The sporty but sensible Mazda 6

Ryan Borroff
With the price of fuel about to go up again, it’s no surprise so many of us now consider fuel economy one of the most important considerations when buying a new car. It’s the latest front to open up in the battle to attract car buyers and Mazda has made a massive effort to ensure its latest Mazda 6 saloon is as economical and efficient as possible.

Mazda wants to become the go-to manufacturer for economical, clean cars but without losing the element of fun that’s vital to its brand image. This is why Mazda’s UK boss, Jeremy Thompson, says the new Mazda 6 saloon is the most important car the firm has ever made. Mazda’s ambition is for its latest four-door family saloon to shake up the European market. It wants to attract drivers who would otherwise have opted for a Ford Mondeo or Volkswagen Passat or perhaps even a BMW 3 Series or Audi A4.

Most family saloons are not known for their visual excitement but the new 6 looks good. At last week’s launch, in a very cold Scotland and on frequently icy roads, the car I was driving attracted a good deal of attention. Its styling is dramatic, if a little fussy. The front of the car has a wild, feline face and looks muscular. It’s not exactly elegant but it’s enough to stand out from the competition.

The cabin, though, is a little bit dull. It’s comfortable enough but not very plush – it just feels a little… ordinary. Our top-spec Sport Nav model also had a wine-coloured dash trim matching the sporty seat piping. I preferred the mid-spec SE-L trim. The steering wheel, though, is a strong point. Wrapped in leather it’s small and sporty and looks great. In terms of functionality, everything is well laid out and intuitive and the interior feels like it has been built to last. It’s spacious too, particularly in the rear.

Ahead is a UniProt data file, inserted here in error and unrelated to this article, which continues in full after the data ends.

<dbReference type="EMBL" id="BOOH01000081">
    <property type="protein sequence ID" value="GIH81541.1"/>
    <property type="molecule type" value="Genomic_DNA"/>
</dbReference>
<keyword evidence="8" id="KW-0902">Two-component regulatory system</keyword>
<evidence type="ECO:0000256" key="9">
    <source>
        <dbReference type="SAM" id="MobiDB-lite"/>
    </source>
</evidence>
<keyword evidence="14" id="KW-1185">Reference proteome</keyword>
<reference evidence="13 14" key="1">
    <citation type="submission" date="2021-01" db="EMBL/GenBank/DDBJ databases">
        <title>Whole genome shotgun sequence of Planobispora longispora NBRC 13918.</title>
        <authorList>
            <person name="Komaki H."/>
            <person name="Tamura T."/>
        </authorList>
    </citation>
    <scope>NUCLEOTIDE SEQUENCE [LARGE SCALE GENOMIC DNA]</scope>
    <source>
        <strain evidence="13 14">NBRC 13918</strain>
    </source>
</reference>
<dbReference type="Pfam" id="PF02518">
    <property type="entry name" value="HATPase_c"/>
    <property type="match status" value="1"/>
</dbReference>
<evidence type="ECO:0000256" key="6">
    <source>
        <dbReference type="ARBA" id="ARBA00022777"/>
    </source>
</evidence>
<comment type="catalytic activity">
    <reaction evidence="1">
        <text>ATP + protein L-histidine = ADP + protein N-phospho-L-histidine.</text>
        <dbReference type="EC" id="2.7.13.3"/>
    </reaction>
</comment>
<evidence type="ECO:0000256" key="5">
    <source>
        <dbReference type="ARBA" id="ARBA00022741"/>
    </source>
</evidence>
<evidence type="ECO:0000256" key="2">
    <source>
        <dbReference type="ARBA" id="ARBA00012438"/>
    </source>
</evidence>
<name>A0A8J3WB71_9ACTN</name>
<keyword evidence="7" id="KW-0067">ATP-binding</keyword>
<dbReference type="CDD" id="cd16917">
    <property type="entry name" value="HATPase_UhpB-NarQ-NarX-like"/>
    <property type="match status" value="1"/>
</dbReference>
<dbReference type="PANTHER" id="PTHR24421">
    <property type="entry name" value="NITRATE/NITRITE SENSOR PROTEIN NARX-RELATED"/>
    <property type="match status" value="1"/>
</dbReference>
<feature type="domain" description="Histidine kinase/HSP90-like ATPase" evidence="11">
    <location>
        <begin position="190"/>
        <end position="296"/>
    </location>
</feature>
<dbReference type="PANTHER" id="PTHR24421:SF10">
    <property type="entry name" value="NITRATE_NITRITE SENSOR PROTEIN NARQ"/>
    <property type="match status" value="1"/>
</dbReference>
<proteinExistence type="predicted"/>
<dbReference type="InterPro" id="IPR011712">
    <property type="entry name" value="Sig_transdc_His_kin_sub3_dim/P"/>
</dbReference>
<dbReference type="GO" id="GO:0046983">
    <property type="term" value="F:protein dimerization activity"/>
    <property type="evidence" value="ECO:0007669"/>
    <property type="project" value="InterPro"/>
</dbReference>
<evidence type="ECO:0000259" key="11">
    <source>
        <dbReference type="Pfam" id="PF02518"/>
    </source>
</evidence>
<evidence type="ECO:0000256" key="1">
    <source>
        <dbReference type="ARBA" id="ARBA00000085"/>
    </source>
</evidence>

Mazda is offering a choice of 143bhp and 163bhp 2.0-litre petrol engines and 148bhp or 173bhp 2.2-litre diesel engines, with new six-speed manual or automatic transmissions. We drove all but the lower-powered petrol version in a number of different guises. Each has a good balance of economy and performance thanks to a series of incremental performance efficiency tweaks. One new feature is an “i-Eloop system”, which is unusual because it powers systems like lighting, audio and aircon using brake energy regeneration, bypassing the battery. The result is significant fuel savings and reduced CO2 emissions. Make no mistake about it, CO2 emission figures of 119g/km and combined fuel consumption of 62.8mpg is excellent for a car this big.

The 2.2-litre diesel model I drove in Sport trim feels agile and the steering and handling were solid. My only real complaint would be that, on 19-inch wheels, the car suffered from quite a lot of road noise. The lower-spec model with 17-inch wheels could well be a better and more comfortable option for many drivers.

All in all, the new Mazda 6 is a good choice for anyone who wants an economical family saloon for a daily commute; someone who does a lot of miles and wants to enjoy them as much as possible. It succeeds in striking a balance between performance and efficiency, appealing to the heart as well as the head.

PRICE: £26,095
0-62MPH: 7.9 secs
TOP SPEED: 139mph
CO2 G/KM: 119g/km